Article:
Fast forward 20 years. Those two guys are still repairing cameras in their small shop. I'm a regular customer of course. My funny Olympus soap box is still working and believe it or not my brother told me sometime ago he has the Minolta 7000i and it's still working.

  8. #18
    flatulent1's Avatar
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    My local shop, Kenmore Camera, is still around and thriving (I think). They still have film, paper and chemistry, plus a HUGE used gear department. The loss I feel most keenly are the photo processors that have gone toes up. Jet Color Lab was the closest, and my favorite; they actually shut down before the advent of digital.

    edit: Now that I think about it, there are a couple of shops that I miss; one was the photo counter at JCPenney (bought my T90 there), the other was the photo counter at Warshall's Sporting Goods. What a great place to browse.
    Fred Latchaw
    Seattle WA


    I am beginning to resent being referred to as 'half-fast'.
    Whatever that's supposed to mean.

  9. #19
    fmajor's Avatar
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    There was a really awesome camera shot in East Town - a cool part of the inner city of Grand Rapids, Michigan - that was a veritable *gold mine*. Unfortunately they also wanted too much gold for their cameras and standard MSRP for other new items. Rarely had sales as the local art/design school required film stuff and this was the *only* venue in town so they scalped at every turn. I did buy an occassional body/lens cap for my Minolta SRT cameras and lenses as well as a bit of film, but that was about it...

    Eventually the internet eclipsed their semi-monopoly and since they failed to remain competitive in other ways they also went the way of the Dodo. The last time i was in there and asked about their diminishing stock i was told they were moving to a warehouse and doing an on-line/big-auction-site store to clear everything out. I asked about in-store discounts on current merchandise and was told to seach out their auctions - too bad they couldn't adjust/adapt - they were and East Town icon and close to an awesome coffee shop!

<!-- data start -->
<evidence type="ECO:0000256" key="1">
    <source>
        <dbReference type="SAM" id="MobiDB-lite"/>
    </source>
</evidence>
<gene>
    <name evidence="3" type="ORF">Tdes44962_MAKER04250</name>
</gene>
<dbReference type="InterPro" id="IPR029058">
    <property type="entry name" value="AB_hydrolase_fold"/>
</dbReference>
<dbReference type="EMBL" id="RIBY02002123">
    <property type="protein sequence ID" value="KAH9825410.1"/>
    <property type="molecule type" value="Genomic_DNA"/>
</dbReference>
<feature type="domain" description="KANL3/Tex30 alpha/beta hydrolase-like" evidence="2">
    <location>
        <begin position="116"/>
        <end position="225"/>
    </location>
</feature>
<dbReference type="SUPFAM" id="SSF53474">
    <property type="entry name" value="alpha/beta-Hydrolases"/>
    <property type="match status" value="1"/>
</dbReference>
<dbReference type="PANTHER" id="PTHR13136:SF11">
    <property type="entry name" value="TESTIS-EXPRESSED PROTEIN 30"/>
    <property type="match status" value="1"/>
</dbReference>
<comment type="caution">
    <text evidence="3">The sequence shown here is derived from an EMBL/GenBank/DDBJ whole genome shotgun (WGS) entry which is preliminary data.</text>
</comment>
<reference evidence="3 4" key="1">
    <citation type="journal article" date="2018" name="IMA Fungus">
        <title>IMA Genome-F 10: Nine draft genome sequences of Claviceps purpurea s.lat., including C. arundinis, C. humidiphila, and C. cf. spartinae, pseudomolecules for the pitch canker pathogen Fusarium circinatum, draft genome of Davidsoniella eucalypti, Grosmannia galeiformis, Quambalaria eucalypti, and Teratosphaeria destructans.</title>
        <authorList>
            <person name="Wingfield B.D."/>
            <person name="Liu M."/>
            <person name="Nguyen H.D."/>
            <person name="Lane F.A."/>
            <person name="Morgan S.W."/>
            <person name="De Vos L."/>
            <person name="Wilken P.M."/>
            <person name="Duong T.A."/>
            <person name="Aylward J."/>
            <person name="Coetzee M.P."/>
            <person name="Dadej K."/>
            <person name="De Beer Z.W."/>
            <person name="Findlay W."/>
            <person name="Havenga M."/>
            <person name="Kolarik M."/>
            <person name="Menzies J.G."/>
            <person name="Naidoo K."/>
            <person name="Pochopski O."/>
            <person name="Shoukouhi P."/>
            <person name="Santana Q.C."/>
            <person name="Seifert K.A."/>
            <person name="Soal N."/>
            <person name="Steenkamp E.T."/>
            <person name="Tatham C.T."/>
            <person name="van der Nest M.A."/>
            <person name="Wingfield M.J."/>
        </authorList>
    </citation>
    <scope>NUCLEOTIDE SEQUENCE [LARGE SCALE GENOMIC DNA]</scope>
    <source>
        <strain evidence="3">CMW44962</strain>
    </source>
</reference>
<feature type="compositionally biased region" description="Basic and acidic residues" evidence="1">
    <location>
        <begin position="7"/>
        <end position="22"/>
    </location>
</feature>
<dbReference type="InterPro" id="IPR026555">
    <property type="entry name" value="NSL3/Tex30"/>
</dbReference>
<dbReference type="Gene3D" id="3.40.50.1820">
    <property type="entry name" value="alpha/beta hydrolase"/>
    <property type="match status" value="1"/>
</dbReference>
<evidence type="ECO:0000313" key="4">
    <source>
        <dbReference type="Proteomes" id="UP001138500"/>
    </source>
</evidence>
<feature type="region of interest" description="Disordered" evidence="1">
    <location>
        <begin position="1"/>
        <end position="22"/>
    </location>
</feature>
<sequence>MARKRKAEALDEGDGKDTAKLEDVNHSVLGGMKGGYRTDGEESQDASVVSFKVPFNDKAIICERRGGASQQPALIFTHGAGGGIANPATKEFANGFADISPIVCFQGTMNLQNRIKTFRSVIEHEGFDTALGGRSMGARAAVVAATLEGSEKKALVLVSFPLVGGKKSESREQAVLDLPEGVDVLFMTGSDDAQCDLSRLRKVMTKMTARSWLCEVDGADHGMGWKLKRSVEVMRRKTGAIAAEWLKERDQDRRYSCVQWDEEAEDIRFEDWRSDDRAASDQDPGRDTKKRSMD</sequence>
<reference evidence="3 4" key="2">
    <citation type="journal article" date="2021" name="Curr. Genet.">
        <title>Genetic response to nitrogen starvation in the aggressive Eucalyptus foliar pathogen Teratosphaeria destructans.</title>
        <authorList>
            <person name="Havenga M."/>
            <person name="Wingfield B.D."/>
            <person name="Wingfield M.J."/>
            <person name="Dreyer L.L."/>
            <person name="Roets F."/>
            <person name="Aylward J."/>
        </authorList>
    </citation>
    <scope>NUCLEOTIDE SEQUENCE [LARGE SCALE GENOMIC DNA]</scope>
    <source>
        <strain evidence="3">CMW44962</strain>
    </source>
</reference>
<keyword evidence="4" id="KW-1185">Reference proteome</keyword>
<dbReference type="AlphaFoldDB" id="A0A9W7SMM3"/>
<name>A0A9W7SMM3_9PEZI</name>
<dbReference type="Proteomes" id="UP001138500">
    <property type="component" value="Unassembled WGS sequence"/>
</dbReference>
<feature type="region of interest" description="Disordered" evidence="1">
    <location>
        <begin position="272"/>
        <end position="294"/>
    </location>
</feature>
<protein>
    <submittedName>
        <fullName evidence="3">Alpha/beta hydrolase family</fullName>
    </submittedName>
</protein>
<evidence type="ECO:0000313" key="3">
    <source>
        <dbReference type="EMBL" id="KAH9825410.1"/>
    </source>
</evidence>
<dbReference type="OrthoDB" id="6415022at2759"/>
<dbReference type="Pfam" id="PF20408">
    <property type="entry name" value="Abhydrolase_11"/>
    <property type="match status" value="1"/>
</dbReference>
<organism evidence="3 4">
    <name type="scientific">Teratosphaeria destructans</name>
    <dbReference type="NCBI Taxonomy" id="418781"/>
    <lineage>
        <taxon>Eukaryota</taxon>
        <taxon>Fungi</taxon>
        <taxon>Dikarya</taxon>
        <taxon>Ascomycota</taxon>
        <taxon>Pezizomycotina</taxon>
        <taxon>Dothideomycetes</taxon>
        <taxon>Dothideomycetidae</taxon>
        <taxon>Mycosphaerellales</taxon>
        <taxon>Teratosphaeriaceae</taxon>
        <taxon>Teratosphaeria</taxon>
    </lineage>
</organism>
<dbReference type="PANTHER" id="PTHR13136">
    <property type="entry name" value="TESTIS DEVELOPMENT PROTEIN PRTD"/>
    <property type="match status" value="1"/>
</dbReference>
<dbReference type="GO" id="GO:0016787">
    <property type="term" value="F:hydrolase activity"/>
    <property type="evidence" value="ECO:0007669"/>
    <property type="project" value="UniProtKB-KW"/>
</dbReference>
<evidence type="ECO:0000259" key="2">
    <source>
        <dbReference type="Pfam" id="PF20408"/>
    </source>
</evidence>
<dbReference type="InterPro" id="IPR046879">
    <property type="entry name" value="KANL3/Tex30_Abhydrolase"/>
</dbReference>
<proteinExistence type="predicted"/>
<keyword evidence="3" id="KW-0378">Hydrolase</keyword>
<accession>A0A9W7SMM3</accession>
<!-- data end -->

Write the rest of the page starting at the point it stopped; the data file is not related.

10. #20
    ozphoto's Avatar
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    Quote Originally Posted by CGW View Post
    This is mawkish and a bit untrue. Most camera stores were like Aladdin's cave. They were also pricey and not always friendly towards students or anyone else who couldn't pony up the cash for regular substantial purchases. Discounts were hard to finagle on new gear; used stuff was over-priced; requests for price matches were taken as insults. I don't recall getting much love from these places.

    So-so service, too much attitude, and widening discount options brought by online shopping were all to blame. Getting mint NOS gear online for 1/5 of a store's asking price isn't a hardship. What's to miss?
    Wow! So totally opposite from the store I loved. Whilst there were one or two staff who could be a bit "cold", even they warmed up once you'd been in a couple of times.

    I guess in some ways, the internet has hit hard - a "virtual" store doesn't have the same overheads as the real thing, and staff? Who needs them, if you're able to list the gear online and never have a shop to sell from?

    I think that stores need to embrace both worlds - that way they can access customers they may never have dreamed of, whilst still keeping those who want to visit and "play" with the gear before buying too.